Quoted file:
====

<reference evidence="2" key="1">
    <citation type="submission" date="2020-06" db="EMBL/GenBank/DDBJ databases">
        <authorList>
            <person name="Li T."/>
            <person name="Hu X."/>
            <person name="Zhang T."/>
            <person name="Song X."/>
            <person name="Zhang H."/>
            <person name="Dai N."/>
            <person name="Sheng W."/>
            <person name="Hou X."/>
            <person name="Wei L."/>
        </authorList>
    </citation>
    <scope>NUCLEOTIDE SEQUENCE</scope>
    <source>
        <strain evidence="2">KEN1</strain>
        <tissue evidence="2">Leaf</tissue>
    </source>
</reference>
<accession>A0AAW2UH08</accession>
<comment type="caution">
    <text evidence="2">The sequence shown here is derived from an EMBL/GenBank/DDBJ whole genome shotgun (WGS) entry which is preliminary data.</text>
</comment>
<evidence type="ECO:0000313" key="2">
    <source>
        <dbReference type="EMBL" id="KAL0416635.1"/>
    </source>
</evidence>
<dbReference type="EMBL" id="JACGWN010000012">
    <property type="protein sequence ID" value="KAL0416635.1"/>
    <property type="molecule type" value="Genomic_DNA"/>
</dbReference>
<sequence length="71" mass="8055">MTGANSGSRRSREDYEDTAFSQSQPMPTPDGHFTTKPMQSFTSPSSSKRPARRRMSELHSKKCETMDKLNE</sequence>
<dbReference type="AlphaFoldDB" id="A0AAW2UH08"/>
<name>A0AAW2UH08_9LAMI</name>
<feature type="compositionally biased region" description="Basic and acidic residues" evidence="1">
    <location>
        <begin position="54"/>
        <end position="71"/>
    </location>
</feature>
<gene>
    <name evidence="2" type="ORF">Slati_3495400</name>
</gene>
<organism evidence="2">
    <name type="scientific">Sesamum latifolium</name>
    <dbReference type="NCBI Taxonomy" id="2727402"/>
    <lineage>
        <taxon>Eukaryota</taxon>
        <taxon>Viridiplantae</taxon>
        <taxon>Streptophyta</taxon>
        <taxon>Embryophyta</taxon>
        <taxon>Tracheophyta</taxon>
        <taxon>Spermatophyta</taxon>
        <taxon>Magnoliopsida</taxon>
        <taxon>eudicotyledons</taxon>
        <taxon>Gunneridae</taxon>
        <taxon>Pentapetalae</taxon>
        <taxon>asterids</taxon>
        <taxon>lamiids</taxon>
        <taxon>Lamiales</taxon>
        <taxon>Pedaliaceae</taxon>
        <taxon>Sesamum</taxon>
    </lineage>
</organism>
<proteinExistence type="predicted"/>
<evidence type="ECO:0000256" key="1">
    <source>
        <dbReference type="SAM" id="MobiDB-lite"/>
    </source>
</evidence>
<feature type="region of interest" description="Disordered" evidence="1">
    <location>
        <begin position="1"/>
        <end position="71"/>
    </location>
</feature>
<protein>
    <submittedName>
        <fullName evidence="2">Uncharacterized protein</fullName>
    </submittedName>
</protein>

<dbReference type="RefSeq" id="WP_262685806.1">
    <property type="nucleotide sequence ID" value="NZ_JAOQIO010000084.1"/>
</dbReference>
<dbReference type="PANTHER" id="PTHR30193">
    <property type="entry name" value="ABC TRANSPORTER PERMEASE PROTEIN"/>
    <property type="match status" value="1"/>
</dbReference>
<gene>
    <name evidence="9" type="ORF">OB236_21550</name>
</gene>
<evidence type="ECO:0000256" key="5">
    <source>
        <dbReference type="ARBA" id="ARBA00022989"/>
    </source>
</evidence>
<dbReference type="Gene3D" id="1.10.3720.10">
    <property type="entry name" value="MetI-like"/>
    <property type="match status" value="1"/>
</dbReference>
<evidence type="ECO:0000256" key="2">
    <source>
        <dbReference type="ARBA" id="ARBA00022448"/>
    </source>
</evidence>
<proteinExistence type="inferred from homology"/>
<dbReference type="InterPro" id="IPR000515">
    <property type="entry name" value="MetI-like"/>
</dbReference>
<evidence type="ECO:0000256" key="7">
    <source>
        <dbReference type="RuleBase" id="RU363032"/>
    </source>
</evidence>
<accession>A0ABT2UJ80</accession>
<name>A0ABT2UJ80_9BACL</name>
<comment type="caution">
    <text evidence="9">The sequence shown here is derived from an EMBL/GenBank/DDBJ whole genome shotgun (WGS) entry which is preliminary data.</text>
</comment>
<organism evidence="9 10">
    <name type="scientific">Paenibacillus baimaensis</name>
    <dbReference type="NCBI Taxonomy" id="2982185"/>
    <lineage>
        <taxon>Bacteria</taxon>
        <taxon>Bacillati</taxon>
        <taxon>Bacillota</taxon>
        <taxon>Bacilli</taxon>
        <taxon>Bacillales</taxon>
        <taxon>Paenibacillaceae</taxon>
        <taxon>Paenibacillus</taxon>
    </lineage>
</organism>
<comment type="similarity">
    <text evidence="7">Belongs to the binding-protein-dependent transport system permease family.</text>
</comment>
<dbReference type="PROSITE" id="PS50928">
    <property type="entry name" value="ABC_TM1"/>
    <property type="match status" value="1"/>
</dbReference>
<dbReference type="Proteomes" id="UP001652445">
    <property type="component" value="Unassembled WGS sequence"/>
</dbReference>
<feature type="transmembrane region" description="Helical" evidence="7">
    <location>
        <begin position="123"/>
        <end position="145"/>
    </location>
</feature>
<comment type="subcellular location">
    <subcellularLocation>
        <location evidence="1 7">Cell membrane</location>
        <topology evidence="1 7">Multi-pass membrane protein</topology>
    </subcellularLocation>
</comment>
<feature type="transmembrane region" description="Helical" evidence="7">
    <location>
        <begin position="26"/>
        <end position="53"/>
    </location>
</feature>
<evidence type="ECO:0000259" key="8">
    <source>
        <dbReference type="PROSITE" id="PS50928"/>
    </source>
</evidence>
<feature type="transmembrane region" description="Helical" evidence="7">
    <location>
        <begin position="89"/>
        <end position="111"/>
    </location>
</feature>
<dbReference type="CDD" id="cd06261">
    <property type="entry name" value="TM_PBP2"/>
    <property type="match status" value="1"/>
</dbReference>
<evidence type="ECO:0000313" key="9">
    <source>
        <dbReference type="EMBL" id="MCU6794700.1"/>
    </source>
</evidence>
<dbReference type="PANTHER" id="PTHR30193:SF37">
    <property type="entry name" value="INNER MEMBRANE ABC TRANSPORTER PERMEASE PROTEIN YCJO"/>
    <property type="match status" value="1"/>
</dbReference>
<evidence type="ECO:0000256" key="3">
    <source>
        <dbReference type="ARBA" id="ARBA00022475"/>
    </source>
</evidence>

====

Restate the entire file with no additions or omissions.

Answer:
<reference evidence="2" key="1">
    <citation type="submission" date="2020-06" db="EMBL/GenBank/DDBJ databases">
        <authorList>
            <person name="Li T."/>
            <person name="Hu X."/>
            <person name="Zhang T."/>
            <person name="Song X."/>
            <person name="Zhang H."/>
            <person name="Dai N."/>
            <person name="Sheng W."/>
            <person name="Hou X."/>
            <person name="Wei L."/>
        </authorList>
    </citation>
    <scope>NUCLEOTIDE SEQUENCE</scope>
    <source>
        <strain evidence="2">KEN1</strain>
        <tissue evidence="2">Leaf</tissue>
    </source>
</reference>
<accession>A0AAW2UH08</accession>
<comment type="caution">
    <text evidence="2">The sequence shown here is derived from an EMBL/GenBank/DDBJ whole genome shotgun (WGS) entry which is preliminary data.</text>
</comment>
<evidence type="ECO:0000313" key="2">
    <source>
        <dbReference type="EMBL" id="KAL0416635.1"/>
    </source>
</evidence>
<dbReference type="EMBL" id="JACGWN010000012">
    <property type="protein sequence ID" value="KAL0416635.1"/>
    <property type="molecule type" value="Genomic_DNA"/>
</dbReference>
<sequence length="71" mass="8055">MTGANSGSRRSREDYEDTAFSQSQPMPTPDGHFTTKPMQSFTSPSSSKRPARRRMSELHSKKCETMDKLNE</sequence>
<dbReference type="AlphaFoldDB" id="A0AAW2UH08"/>
<name>A0AAW2UH08_9LAMI</name>
<feature type="compositionally biased region" description="Basic and acidic residues" evidence="1">
    <location>
        <begin position="54"/>
        <end position="71"/>
    </location>
</feature>
<gene>
    <name evidence="2" type="ORF">Slati_3495400</name>
</gene>
<organism evidence="2">
    <name type="scientific">Sesamum latifolium</name>
    <dbReference type="NCBI Taxonomy" id="2727402"/>
    <lineage>
        <taxon>Eukaryota</taxon>
        <taxon>Viridiplantae</taxon>
        <taxon>Streptophyta</taxon>
        <taxon>Embryophyta</taxon>
        <taxon>Tracheophyta</taxon>
        <taxon>Spermatophyta</taxon>
        <taxon>Magnoliopsida</taxon>
        <taxon>eudicotyledons</taxon>
        <taxon>Gunneridae</taxon>
        <taxon>Pentapetalae</taxon>
        <taxon>asterids</taxon>
        <taxon>lamiids</taxon>
        <taxon>Lamiales</taxon>
        <taxon>Pedaliaceae</taxon>
        <taxon>Sesamum</taxon>
    </lineage>
</organism>
<proteinExistence type="predicted"/>
<evidence type="ECO:0000256" key="1">
    <source>
        <dbReference type="SAM" id="MobiDB-lite"/>
    </source>
</evidence>
<feature type="region of interest" description="Disordered" evidence="1">
    <location>
        <begin position="1"/>
        <end position="71"/>
    </location>
</feature>
<protein>
    <submittedName>
        <fullName evidence="2">Uncharacterized protein</fullName>
    </submittedName>
</protein>

<dbReference type="RefSeq" id="WP_262685806.1">
    <property type="nucleotide sequence ID" value="NZ_JAOQIO010000084.1"/>
</dbReference>
<dbReference type="PANTHER" id="PTHR30193">
    <property type="entry name" value="ABC TRANSPORTER PERMEASE PROTEIN"/>
    <property type="match status" value="1"/>
</dbReference>
<gene>
    <name evidence="9" type="ORF">OB236_21550</name>
</gene>
<evidence type="ECO:0000256" key="5">
    <source>
        <dbReference type="ARBA" id="ARBA00022989"/>
    </source>
</evidence>
<dbReference type="Gene3D" id="1.10.3720.10">
    <property type="entry name" value="MetI-like"/>
    <property type="match status" value="1"/>
</dbReference>
<evidence type="ECO:0000256" key="2">
    <source>
        <dbReference type="ARBA" id="ARBA00022448"/>
    </source>
</evidence>
<proteinExistence type="inferred from homology"/>
<dbReference type="InterPro" id="IPR000515">
    <property type="entry name" value="MetI-like"/>
</dbReference>
<evidence type="ECO:0000256" key="7">
    <source>
        <dbReference type="RuleBase" id="RU363032"/>
    </source>
</evidence>
<accession>A0ABT2UJ80</accession>
<name>A0ABT2UJ80_9BACL</name>
<comment type="caution">
    <text evidence="9">The sequence shown here is derived from an EMBL/GenBank/DDBJ whole genome shotgun (WGS) entry which is preliminary data.</text>
</comment>
<organism evidence="9 10">
    <name type="scientific">Paenibacillus baimaensis</name>
    <dbReference type="NCBI Taxonomy" id="2982185"/>
    <lineage>
        <taxon>Bacteria</taxon>
        <taxon>Bacillati</taxon>
        <taxon>Bacillota</taxon>
        <taxon>Bacilli</taxon>
        <taxon>Bacillales</taxon>
        <taxon>Paenibacillaceae</taxon>
        <taxon>Paenibacillus</taxon>
    </lineage>
</organism>
<comment type="similarity">
    <text evidence="7">Belongs to the binding-protein-dependent transport system permease family.</text>
</comment>
<dbReference type="PROSITE" id="PS50928">
    <property type="entry name" value="ABC_TM1"/>
    <property type="match status" value="1"/>
</dbReference>
<dbReference type="Proteomes" id="UP001652445">
    <property type="component" value="Unassembled WGS sequence"/>
</dbReference>
<feature type="transmembrane region" description="Helical" evidence="7">
    <location>
        <begin position="123"/>
        <end position="145"/>
    </location>
</feature>
<comment type="subcellular location">
    <subcellularLocation>
        <location evidence="1 7">Cell membrane</location>
        <topology evidence="1 7">Multi-pass membrane protein</topology>
    </subcellularLocation>
</comment>
<feature type="transmembrane region" description="Helical" evidence="7">
    <location>
        <begin position="26"/>
        <end position="53"/>
    </location>
</feature>
<evidence type="ECO:0000259" key="8">
    <source>
        <dbReference type="PROSITE" id="PS50928"/>
    </source>
</evidence>
<feature type="transmembrane region" description="Helical" evidence="7">
    <location>
        <begin position="89"/>
        <end position="111"/>
    </location>
</feature>
<dbReference type="CDD" id="cd06261">
    <property type="entry name" value="TM_PBP2"/>
    <property type="match status" value="1"/>
</dbReference>
<evidence type="ECO:0000313" key="9">
    <source>
        <dbReference type="EMBL" id="MCU6794700.1"/>
    </source>
</evidence>
<dbReference type="PANTHER" id="PTHR30193:SF37">
    <property type="entry name" value="INNER MEMBRANE ABC TRANSPORTER PERMEASE PROTEIN YCJO"/>
    <property type="match status" value="1"/>
</dbReference>
<evidence type="ECO:0000256" key="3">
    <source>
        <dbReference type="ARBA" id="ARBA00022475"/>
    </source>
</evidence>